Margaret Davidson is our hero for many reasons. She has a clear voice in a cluttered world. She knows how to zero in on the crux of the problem. And, she is very funny. That’s why she is an inspiration in the disaster-resilience movement and why we asked her to be one of the keynote speakers at our 2014 FLASH Annual Conference: Resilience Revolution.
A lawyer by training who later earned a master’s degree in marine policy, Margaret is Senior Leader for Coastal Inundation and Resilience for the National Ocean Service. One thing she makes clear, however, is that when she is speaking her mind, she is speaking for herself—and that’s all the more reason to listen.
Margaret understands the need to keep spreading the story of disaster resilience. But she also knows how real people think. During her talk, she cited a study that indicated how residents who live along the San Andreas Fault understood the earthquake risk, but how they also had their own stories about why they were at less risk than others around them. Margaret said psychologists call that cognitive dissonance. But she puts it this way: “Yes, you can be aware that ‘bad stuff’s’ happening (not the exact words she used). It’s just that you don’t think bad stuff’s going to happen to you.”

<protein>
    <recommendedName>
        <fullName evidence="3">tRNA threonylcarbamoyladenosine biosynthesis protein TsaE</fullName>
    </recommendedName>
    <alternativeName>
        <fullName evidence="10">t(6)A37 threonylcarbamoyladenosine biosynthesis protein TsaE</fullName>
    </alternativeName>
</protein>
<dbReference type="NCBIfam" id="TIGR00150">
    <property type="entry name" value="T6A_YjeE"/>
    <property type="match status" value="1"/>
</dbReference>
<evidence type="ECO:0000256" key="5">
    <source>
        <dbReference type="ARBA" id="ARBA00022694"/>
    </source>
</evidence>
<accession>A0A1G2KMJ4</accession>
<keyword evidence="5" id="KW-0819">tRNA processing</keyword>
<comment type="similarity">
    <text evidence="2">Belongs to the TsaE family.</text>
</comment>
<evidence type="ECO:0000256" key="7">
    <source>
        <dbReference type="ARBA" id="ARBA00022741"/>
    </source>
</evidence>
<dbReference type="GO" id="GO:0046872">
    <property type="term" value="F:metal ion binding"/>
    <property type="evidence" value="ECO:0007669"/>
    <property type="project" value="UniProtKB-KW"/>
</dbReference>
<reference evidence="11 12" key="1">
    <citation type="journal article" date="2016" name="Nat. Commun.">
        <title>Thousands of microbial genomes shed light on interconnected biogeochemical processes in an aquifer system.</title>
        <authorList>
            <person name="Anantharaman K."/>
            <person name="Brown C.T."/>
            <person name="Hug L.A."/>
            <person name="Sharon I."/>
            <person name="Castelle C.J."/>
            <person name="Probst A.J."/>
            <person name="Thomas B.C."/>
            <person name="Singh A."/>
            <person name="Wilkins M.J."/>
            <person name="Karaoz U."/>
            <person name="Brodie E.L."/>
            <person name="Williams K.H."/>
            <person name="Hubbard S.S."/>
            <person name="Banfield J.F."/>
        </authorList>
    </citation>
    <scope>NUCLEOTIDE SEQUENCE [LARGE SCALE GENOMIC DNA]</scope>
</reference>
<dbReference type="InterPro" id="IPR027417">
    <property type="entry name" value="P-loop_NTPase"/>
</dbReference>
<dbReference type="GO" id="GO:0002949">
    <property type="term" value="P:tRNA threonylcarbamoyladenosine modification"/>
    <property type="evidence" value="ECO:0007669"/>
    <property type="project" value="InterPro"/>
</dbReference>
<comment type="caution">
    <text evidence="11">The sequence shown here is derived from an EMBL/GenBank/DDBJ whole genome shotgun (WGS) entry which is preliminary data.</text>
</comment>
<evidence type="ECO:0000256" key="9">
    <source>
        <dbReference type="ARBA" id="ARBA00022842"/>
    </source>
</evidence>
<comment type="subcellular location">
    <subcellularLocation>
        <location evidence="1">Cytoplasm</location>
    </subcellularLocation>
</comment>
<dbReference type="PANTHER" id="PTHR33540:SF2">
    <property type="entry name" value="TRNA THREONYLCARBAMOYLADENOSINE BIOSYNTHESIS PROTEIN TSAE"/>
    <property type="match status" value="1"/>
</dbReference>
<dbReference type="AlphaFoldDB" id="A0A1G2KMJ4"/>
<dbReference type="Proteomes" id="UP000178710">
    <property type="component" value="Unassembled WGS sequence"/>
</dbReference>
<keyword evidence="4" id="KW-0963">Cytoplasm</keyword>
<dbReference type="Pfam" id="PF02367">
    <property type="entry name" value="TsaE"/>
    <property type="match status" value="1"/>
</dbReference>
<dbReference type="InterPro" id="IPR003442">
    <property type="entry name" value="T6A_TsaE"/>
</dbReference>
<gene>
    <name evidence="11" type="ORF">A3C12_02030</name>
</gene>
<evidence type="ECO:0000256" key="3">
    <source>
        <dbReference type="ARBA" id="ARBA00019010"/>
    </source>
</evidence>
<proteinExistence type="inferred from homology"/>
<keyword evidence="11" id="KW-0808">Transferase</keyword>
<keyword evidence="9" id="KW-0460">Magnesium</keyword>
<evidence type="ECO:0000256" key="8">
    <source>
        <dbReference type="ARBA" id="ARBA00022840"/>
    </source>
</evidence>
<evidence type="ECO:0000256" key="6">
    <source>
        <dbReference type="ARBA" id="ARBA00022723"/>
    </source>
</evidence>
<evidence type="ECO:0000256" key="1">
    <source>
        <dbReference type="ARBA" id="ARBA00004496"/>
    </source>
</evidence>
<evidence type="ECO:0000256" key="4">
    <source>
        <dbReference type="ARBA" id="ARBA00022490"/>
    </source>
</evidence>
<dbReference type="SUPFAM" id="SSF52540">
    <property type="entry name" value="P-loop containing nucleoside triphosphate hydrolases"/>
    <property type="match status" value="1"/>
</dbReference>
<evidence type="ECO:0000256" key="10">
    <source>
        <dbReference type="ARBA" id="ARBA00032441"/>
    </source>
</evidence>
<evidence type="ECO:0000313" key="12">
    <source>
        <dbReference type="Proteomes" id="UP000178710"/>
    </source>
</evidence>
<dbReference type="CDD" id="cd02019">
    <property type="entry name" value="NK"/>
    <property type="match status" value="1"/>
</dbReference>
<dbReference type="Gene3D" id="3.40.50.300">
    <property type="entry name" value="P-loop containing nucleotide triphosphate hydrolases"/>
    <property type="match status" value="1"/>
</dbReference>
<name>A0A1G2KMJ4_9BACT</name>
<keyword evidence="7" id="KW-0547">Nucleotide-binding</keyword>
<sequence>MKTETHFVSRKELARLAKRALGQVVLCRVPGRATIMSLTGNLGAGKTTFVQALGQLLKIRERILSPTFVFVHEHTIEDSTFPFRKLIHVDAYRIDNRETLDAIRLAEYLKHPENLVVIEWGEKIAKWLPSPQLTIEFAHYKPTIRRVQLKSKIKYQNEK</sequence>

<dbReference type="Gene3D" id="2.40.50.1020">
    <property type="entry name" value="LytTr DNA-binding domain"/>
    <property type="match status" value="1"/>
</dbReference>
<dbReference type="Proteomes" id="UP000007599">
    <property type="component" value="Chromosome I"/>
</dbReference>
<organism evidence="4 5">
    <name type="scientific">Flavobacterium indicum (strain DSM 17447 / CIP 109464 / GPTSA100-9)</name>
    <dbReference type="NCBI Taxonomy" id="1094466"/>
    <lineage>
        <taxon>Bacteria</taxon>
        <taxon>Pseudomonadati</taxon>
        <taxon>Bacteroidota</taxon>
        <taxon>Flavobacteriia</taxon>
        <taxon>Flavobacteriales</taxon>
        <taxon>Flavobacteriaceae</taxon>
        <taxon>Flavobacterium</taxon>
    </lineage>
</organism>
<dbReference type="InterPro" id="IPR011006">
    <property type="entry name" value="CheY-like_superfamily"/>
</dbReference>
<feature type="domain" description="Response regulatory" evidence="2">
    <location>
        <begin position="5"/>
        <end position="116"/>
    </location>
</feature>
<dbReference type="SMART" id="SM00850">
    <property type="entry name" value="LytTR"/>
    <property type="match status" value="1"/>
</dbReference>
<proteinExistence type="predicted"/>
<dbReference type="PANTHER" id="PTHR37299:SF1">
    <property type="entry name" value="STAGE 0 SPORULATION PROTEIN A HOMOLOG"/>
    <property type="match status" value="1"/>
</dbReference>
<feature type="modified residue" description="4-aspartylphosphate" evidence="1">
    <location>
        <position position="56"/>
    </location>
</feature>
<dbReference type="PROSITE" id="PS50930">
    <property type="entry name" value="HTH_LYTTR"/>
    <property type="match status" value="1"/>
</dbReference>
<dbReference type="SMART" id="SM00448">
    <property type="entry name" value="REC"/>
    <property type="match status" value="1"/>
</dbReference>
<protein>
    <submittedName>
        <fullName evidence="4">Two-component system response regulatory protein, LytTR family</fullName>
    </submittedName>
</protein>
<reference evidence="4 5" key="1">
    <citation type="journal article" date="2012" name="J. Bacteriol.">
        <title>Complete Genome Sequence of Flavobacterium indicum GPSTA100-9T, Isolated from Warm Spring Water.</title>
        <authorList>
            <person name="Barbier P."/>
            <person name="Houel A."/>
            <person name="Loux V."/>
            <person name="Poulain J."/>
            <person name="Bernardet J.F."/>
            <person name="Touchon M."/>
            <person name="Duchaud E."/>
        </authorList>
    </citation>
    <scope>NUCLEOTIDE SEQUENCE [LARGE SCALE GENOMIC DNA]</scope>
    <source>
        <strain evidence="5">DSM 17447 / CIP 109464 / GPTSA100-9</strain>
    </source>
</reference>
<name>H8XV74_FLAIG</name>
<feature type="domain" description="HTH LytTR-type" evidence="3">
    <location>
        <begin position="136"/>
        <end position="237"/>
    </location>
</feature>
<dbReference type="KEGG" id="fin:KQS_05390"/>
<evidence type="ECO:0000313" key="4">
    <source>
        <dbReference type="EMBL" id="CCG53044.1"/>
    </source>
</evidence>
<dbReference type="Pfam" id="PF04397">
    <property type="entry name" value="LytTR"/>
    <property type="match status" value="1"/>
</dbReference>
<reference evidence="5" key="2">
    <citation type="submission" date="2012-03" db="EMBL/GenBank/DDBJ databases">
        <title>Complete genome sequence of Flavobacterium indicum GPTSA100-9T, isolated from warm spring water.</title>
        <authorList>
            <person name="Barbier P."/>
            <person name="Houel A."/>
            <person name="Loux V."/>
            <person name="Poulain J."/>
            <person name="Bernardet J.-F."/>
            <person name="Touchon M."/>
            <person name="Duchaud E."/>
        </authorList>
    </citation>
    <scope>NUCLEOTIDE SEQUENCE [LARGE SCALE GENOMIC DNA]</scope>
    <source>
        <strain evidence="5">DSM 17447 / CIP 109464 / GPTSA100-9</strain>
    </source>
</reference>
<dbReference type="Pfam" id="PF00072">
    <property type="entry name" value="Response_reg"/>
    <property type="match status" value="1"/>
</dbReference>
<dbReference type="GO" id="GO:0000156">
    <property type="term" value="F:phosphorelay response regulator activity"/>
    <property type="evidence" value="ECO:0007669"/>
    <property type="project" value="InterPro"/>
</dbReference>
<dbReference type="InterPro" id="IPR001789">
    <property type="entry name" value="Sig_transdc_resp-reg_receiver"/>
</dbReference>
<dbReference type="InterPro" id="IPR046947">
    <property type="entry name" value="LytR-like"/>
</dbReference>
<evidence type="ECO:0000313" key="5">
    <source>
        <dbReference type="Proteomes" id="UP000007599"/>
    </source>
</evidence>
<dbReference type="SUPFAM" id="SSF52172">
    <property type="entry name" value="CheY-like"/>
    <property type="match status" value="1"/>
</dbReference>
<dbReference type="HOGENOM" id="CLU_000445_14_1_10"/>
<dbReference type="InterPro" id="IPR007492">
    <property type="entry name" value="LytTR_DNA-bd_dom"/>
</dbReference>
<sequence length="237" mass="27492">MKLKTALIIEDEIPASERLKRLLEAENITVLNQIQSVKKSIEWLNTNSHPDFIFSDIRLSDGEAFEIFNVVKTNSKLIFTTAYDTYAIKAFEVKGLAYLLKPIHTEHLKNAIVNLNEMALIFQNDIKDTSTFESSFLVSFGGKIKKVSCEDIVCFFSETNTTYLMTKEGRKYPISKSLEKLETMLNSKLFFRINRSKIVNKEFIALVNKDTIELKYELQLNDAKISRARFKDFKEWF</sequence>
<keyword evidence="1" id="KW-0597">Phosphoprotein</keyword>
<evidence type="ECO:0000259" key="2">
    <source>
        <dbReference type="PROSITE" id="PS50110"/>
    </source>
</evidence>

That’s the tell-it-like-it-is attitude that makes a fearless speaker such as Margaret so valuable to the disaster-resilience cause. She sees the paradox clearly, but doesn’t throw up her hands in resignation. The solution? Tell better stories to the homeowners than the ones they tell themselves. Tell them about the risk and about preparing and mitigating on the front end, so they can bounce back after a disaster strikes.
Margaret also believes that we must have faith in our ability to use better communication to create partnerships that break through. “Since the time of Homer, we learned that the way we best communicated important social messages was through storytelling. FLASH knows and practices this. Person-to-person storytelling. Trusted sources giving us the right kinds of information.”
We have the choice – she says in her inimitable way – to teach people to “raise” strong villages with strong structures or keep having to “raze” those villages after disasters.
Margaret ended her insightful address by reminding all assembled that FLASH is a rare and high functioning coalition because of our DNA that includes academics, creative professionals, community leaders, construction trades, emergency managers, engineers, first responders, government agencies, insurance professionals, journalists, meteorologists, policymakers at all levels, scientists and volunteer groups of all faiths. She reinforced the need for us all to draw on our collective strength as a diverse coalition and redouble our efforts, because severe weather events are becoming more frequent, more destructive, and more expensive.
We are the answer, Margaret says. So let’s keep building partnerships. Keep pushing beyond our comfort zones. Everything that matters is riding on our efforts.